In the latter example, particularly with project-focused conferences, the face-to-face time amongst project members is absolutely valuable.  It’s the place where contributors can get make decisions, do planning, and generally get things done, in a very high-bandwidth fashion. And I think “planning” is really one of the key attractors.  The OpenStack Summit, for example, is held right after release – and is the place to truly trot out ideas, gather around them, make a plan, and start breaking it down into how it will actually get done – over 3 or 4 days.  And it is not a place to “show what I did” – it is truly a “where am I going and how is the work going to get done and how does that intersect with other areas of the project” type of event.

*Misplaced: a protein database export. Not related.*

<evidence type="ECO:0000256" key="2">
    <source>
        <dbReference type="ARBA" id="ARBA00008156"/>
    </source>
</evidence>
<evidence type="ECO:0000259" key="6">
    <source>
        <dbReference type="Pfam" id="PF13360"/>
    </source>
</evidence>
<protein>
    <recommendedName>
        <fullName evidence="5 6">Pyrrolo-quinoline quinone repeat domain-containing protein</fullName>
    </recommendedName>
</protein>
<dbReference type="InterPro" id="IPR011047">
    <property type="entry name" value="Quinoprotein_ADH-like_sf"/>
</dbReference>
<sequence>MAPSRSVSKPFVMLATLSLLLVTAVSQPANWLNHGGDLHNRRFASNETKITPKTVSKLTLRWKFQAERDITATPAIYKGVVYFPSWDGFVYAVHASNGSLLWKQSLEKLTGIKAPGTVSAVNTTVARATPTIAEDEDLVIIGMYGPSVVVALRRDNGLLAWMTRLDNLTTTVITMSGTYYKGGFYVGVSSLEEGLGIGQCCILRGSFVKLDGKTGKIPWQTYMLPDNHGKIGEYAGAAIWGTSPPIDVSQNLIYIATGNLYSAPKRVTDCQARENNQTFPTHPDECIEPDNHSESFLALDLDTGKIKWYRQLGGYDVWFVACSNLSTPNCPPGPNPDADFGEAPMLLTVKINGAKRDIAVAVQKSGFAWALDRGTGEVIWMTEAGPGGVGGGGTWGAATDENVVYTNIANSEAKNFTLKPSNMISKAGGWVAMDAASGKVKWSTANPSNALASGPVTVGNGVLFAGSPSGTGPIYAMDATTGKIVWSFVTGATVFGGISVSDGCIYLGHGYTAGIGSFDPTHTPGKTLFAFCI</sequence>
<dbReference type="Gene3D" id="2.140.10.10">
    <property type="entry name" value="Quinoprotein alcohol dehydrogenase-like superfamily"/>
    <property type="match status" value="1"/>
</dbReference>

I guess I know a thing or two about FUDCon planning; since organizing the FUDCon in Tempe, I’ve been helping out in some way or another with nearly every FUDCon. And thus, I’m going to present the following observations:

  • We tend to do a lot of “what I did” or “how this thing works” at FUDCons – and not a lot of planning.
  • Hackfests – which gather together specific contributor groups – tend to not always be well-organized, or focused around “let’s finish this thing we are working on.”
  • FUDCons are not scheduled at times which are obvious “planning points.” FUDCon Lawrence, for example, will be several months into the release cycle – not an incredibly amazing time for planning around F19.
  • We put some focus and effort into the U (users) at FUDCons – which, while valuable, does not require having dozens of contributors present, nor does it make the best usage of the face-to-face time that could be used for actual teamwork.